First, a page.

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Florida House and Senate fast-tracking frivolous COVID-19 lawsuit protection

by | Jan 6, 2021


Legislation designed to shield businesses from unscrupulous or opportunistic lawsuits related to the COVID-19 pandemic were filed today in both the Florida Senate and House of Representatives.

Florida House Speaker Chris Sprowls (R-Palm Harbor) said, “We are fast-tracking this COVID-19 liability protection bill to ensure that there is no potential for unscrupulous litigation to threaten Florida’s economic recovery. Ours is the most aggressive liability protection bill in the nation.

“Florida businesses and organizations that do the right thing should not fear being drowned by massive litigation costs,” Sprowls said.

House Bill (HB) 7, filed by Florida Representative Lawrence McClure, (R- Hillsborough County), offers general liability protection for Florida businesses, schools, nonprofits and religious institutions making a good-faith effort to follow established federal, state and local guidelines.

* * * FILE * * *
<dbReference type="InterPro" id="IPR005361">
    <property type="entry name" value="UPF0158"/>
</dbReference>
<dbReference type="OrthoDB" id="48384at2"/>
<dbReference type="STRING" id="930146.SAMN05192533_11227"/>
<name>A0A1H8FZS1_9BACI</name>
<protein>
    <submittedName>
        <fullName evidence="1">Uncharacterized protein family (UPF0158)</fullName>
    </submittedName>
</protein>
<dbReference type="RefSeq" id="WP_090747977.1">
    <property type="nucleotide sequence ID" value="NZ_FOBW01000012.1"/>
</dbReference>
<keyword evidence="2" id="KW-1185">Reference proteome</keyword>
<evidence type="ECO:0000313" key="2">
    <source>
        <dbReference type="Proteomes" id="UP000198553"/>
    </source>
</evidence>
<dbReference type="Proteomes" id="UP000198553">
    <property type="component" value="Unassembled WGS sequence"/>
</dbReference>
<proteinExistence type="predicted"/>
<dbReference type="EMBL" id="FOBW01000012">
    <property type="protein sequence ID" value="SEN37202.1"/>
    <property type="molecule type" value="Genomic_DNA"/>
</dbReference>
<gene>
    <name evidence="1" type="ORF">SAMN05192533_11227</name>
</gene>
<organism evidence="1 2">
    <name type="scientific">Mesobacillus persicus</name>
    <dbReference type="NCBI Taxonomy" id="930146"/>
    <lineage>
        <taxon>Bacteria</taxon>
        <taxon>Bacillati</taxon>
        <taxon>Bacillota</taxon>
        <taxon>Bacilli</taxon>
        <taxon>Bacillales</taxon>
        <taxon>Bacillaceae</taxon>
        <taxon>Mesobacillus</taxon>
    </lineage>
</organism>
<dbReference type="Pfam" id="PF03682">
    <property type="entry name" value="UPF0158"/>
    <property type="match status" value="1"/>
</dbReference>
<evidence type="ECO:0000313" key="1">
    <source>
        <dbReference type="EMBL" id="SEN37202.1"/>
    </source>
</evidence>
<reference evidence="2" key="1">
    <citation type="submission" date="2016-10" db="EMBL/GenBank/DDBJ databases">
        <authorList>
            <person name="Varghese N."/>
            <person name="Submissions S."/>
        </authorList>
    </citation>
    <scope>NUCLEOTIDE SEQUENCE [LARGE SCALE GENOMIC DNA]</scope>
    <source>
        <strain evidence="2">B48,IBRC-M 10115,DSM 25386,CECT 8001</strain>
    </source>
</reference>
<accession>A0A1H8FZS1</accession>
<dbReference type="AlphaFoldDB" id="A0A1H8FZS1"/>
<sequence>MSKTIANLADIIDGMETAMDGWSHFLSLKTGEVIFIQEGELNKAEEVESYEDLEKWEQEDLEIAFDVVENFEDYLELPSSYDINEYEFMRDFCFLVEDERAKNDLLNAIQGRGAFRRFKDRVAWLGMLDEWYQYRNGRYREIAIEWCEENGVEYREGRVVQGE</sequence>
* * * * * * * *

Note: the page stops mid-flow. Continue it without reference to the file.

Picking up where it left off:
Senate Bill (SB) 72 is identical to the house bill and was filed by Senator Jeff Brandes (R-St. Petersburg), chair of the Senate Committee on Judiciary. The legislation provides protections for all persons, including businesses, charities, educational institutions, and others against a COVID-19-related claim. Specifically, the bill requires a court to dismiss without prejudice any lawsuit bringing a COVID-19-related claim if the complaint is not pled with particularity, or if the person filing the lawsuit failed to provide an affidavit of a physician attesting that the defendant caused the plaintiff’s injuries or damages. If the court determines that the defendant made a good faith effort to substantially comply with government issued health standards or guidance, the defendant is immune from liability.